On the morning of Oct 19, 2004, Amero said she reported for duty at a seventh grade classroom at Kelly Middle School in Norwich, Conn. After stepping out into the hall for a moment, Amero returned to find two students hovering over the computer at the teacher's desk. As supported by an analysis of her computer during the court proceedings, the site the children were looking at was a seemingly innocuous hairstyling site called "new-hair-styles.com." Amero said that shortly thereafter, she noticed a series of new Web browser windows opening up displaying pornographic images, and that no matter how quickly she closed each one out, another would pop up in its place.

"I went back to computer and found a bunch of pop-ups," Amero said. "They wouldn't go away. I mean, some of the sites stayed on there no matter how many times I clicked the red X, and others would just pop back up."


The case came to trial this month, and computer expert W. Herbert Horner testified for the defence that the images were the result of incessant pop-up ads served by spy ware on the classroom computer. The prosecution's expert, a local police officer, said time-stamped logs on the machine showing adult-themed images and Web pages accessed by the Web browser at the time she was in the classroom proved that someone had intentionally visited the sites by clicking on a link or typing the address into the browser address bar.

An explanation for this is that Web browser logs will keep records of sites accessed whether they were generated by internal pop-up serving software or clicked on by a user. Also, try not to dwell on the fact that the judge in the case barred Horner from presenting technical evidence to back up his claims. Horner on Monday published a summary of the facts he would have presented were he allowed to at trial.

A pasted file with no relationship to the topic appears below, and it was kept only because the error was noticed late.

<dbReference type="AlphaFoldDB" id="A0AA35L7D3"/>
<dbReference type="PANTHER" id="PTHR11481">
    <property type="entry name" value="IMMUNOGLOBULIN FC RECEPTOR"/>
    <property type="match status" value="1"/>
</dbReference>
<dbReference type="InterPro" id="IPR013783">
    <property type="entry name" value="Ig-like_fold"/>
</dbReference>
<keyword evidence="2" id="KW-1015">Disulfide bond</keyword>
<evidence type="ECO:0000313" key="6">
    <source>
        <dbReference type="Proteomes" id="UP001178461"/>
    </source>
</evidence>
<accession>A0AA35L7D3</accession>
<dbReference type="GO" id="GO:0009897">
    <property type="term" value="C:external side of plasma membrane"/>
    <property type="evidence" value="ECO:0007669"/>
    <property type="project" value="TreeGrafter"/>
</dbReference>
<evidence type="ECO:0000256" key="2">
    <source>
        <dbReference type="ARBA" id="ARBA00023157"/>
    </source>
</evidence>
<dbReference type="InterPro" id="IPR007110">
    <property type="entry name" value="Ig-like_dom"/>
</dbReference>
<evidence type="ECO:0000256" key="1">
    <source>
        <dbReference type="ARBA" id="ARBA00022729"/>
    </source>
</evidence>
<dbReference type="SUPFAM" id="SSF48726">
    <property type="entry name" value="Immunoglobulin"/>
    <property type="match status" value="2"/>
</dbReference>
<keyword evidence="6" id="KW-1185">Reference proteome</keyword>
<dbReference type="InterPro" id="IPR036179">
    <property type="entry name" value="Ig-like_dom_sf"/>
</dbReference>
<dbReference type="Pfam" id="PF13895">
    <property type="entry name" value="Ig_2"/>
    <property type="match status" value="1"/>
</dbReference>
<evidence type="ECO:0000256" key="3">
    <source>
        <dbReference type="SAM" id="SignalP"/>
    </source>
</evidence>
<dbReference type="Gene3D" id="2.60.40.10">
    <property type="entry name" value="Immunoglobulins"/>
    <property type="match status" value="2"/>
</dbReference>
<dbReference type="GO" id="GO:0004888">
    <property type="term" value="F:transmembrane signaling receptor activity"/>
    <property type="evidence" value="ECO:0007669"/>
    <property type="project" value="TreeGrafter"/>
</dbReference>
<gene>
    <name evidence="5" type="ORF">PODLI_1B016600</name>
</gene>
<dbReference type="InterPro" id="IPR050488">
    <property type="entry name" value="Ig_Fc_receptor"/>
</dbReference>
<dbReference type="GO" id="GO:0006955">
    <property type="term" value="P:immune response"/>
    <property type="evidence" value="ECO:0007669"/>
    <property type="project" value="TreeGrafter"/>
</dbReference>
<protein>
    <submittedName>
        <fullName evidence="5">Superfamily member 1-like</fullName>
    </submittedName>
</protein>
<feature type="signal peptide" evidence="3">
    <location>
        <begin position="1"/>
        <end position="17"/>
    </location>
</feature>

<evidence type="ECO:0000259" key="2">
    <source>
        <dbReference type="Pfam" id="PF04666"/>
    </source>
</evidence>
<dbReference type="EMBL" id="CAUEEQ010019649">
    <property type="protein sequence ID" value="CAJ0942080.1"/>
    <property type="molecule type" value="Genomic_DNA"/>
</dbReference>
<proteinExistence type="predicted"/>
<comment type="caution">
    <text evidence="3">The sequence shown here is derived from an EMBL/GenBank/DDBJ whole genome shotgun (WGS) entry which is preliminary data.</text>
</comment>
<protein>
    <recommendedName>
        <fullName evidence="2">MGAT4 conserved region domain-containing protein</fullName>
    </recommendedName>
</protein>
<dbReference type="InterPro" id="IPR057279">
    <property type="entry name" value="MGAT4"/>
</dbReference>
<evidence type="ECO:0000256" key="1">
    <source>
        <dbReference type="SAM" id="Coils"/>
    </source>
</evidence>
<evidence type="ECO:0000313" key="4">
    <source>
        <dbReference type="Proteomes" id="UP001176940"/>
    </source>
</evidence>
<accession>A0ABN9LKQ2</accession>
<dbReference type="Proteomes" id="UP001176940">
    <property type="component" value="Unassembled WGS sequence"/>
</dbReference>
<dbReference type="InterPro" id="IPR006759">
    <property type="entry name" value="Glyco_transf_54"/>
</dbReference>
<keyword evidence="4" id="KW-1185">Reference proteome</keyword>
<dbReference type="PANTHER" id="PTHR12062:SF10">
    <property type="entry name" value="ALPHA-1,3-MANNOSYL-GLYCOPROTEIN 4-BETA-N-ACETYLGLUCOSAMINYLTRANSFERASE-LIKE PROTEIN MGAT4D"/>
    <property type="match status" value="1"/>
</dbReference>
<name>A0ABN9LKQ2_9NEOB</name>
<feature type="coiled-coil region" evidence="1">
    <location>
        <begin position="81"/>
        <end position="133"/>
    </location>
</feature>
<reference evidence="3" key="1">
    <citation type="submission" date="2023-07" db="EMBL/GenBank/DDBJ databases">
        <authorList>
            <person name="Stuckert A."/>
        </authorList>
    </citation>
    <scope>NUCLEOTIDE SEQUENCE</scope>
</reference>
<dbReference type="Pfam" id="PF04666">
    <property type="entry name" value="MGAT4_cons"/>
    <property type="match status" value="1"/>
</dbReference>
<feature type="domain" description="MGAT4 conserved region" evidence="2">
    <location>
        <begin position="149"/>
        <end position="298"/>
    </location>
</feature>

I have no idea what the truth is there, but her defence certainly sounds credible and the judge's actions in disallowing exculpatory technical testimony means first that she'll be freed of this charge on appeal, and secondly that she's likely to win millions of dollars from the school district when she sues them for knowingly endangering her, and her students, through incompetent IT support.

On the surface what these three vignettes have in common is simply that use of Unix would have avoided the time and file losses, the self-delusion, and the porn pop-ups. Look deeper, however, and what you should see is IT people transfering the consequences of their delusions to third parties - people who pay the price, but aren't aware of the risks.

It doesn't have to be this way - that's the subtext in my story about the CIO exposing his University to significant risk by abdicating part of his job to google - he says he "can't conceive" of keeping up with technology to manage email for 65,000 students, even though he has a whole PC staff - 30 of them dedicated just to "security"- available to do it.

And yet: I've never lost a file on Unix, Sun's 40,000+ internal email accounts run with the part time attention of three or four people, and schools using Sun Rays with Solaris servers have 100% provable control over what pops, or doesn't pop, up on those screens.